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St Paul Consortium honors Connors family

Posted By November 20, 2014 | 4:16 pm | Lead Story #3
Kit and Marty Connors honored by Consortium. Photo by Patricia O'Connell
Kit and Marty Connors honored by Consortium. Photo by Patricia O'Connell

By Patricia O’Connell
CFP Correspondent

LEOMINSTER – Casmir Mawra grew up in Tanzania, where he had the benefit of a Catholic education.
“I went to seminary school myself,” he explained. “I used to be an altar boy myself. So Catholic school’s my everything.”
Of course, Mr. Mawra wants his daughters to have the same advantages. His oldest child, Sabina, 8, attends St. Leo Elementary School. His youngest daughter, Rhobi, isn’t in school yet.
Last week, Sabina, Rhobi, their father and adopted grandfather, Don Richards, were at the DoubleTree Hotel, where Sabina performed as part of a childrens’ choir during the St. Paul Consortium 7th Annual Celebratory Dinner.
Mr. Richards met Mr. Marwa a number of years ago, after he left Tanzania and moved to the area. Sabina and Rhobi call Mr. Richards “Babu,” which means grandparent in their native Swahili.
The St. Paul Consortium was formed in 2007 under the direction of Bishop McManus. Its goal is to strengthen and provide support to the five North County elementary schools, located in Fitchburg, Leominster and Gardner.
Following the dinner, Bishop McManus spoke about the historical role the country’s Catholic schools have played in educating the children of immigrants. The bishop noted that he had just returned from the annual fall General Assembly of the U.S. Conference of Catholic Bishops, in which the state of the Church in America was a topic of discussion. This included the future of Catholic education.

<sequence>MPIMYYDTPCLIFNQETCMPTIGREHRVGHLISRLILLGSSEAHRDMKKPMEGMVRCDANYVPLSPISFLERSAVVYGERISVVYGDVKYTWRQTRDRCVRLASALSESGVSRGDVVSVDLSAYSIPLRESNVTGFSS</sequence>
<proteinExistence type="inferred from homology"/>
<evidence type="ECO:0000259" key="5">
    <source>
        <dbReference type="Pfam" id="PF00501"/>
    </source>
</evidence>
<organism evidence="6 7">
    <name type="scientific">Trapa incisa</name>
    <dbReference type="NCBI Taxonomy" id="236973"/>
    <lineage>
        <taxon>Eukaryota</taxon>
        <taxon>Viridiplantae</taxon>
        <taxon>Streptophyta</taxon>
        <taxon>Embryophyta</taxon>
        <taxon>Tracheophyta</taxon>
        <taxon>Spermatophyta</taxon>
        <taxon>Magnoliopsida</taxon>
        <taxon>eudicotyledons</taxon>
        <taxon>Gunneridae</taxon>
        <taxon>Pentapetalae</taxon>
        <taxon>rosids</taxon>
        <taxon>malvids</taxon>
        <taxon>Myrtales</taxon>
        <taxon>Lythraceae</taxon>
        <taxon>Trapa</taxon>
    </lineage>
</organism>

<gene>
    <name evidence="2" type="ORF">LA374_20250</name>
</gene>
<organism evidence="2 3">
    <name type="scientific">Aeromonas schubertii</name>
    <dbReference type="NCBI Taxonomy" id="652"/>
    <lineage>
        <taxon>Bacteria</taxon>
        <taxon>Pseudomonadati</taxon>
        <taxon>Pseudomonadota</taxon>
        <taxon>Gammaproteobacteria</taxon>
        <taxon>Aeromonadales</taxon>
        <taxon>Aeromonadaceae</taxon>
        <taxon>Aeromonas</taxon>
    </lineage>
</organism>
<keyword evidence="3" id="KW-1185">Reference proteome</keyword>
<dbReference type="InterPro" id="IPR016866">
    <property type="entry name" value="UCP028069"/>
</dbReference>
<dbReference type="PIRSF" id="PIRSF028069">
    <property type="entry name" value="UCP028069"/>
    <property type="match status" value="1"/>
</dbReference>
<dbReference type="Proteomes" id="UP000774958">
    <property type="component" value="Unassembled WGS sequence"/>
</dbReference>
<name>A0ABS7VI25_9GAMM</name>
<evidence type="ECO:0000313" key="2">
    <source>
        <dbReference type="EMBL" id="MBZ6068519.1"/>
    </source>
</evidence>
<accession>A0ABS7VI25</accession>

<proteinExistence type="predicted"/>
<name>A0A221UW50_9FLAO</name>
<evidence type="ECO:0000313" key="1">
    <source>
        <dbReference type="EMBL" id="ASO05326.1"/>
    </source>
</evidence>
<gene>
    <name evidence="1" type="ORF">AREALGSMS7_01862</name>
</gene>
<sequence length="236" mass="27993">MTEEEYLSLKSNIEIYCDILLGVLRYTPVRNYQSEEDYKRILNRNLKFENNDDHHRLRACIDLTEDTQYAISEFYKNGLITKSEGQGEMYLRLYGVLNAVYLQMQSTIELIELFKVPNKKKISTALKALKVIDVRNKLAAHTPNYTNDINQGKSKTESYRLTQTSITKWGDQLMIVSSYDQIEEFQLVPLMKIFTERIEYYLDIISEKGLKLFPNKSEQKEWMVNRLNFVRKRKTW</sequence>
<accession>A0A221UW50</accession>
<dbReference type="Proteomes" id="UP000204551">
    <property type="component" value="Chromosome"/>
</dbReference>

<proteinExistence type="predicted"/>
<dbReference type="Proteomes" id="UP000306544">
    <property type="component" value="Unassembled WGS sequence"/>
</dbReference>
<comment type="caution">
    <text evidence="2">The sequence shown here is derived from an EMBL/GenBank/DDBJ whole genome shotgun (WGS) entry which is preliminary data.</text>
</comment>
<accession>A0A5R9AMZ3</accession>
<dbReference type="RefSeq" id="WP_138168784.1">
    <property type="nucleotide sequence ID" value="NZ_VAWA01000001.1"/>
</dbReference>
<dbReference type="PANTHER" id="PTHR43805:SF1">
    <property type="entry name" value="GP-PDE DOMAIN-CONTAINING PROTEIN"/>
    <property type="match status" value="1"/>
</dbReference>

Bishop McManus said the nation’s Catholic schools were established years ago to protect the faith and to pass it along to the next generation.
“Our Catholic schools have become vehicles of the new evangelization,” he said.
Right now, Bishop McManus explained, it’s important for Catholic school leaders to invite underserved populations into the schools. An example he gave is the many Hispanic families moving to the area, many of whom are Catholic.
Just before his talk, the Bishop recognized the ongoing dedication of Marty and Kit Connors, of St. Leo Parish, to the cause of Catholic education. The couple, whose two children, Martin III and Kelly, were educated in the Catholic school system, received the annual Elizabeth Ann Seton Award. This is the highest honor given by the diocese to someone who works to help the Catholic schools.
Mrs. Connors was also the keynote speaker during the dinner.
“We really have a simple message tonight,” she said. “Catholic school is worth the investment. It really is a sacrifice for these families.
“Marty and I are passionate about Catholic education,” she added. “We have seen the benefits of a faith-filled education. We feel the benefits outweigh the cost.”
Mrs. Connors then described some of these benefits.     “The values taught at a Catholic school go beyond the core curriculum,” she said. “Students learn to focus on others instead of themselves. What greater gift can you give your child than a Catholic education?
“When you compare costs and benefits, we believe that a Catholic education is priceless,” she concluded.
The Connors family has established a new $25,000 scholarship in honor of Marty’s mother Marion, also a champion of Catholic education. It will be called The Marion Connors Leadership Award.
The $25,000 fund will be distributed over five years to graduating students from the five consortium schools who are bound for Saint Bernard Central Catholic High School. Each incoming freshman will receive $1,000 toward tuition, based upon recommendations and demonstrated leadership ability.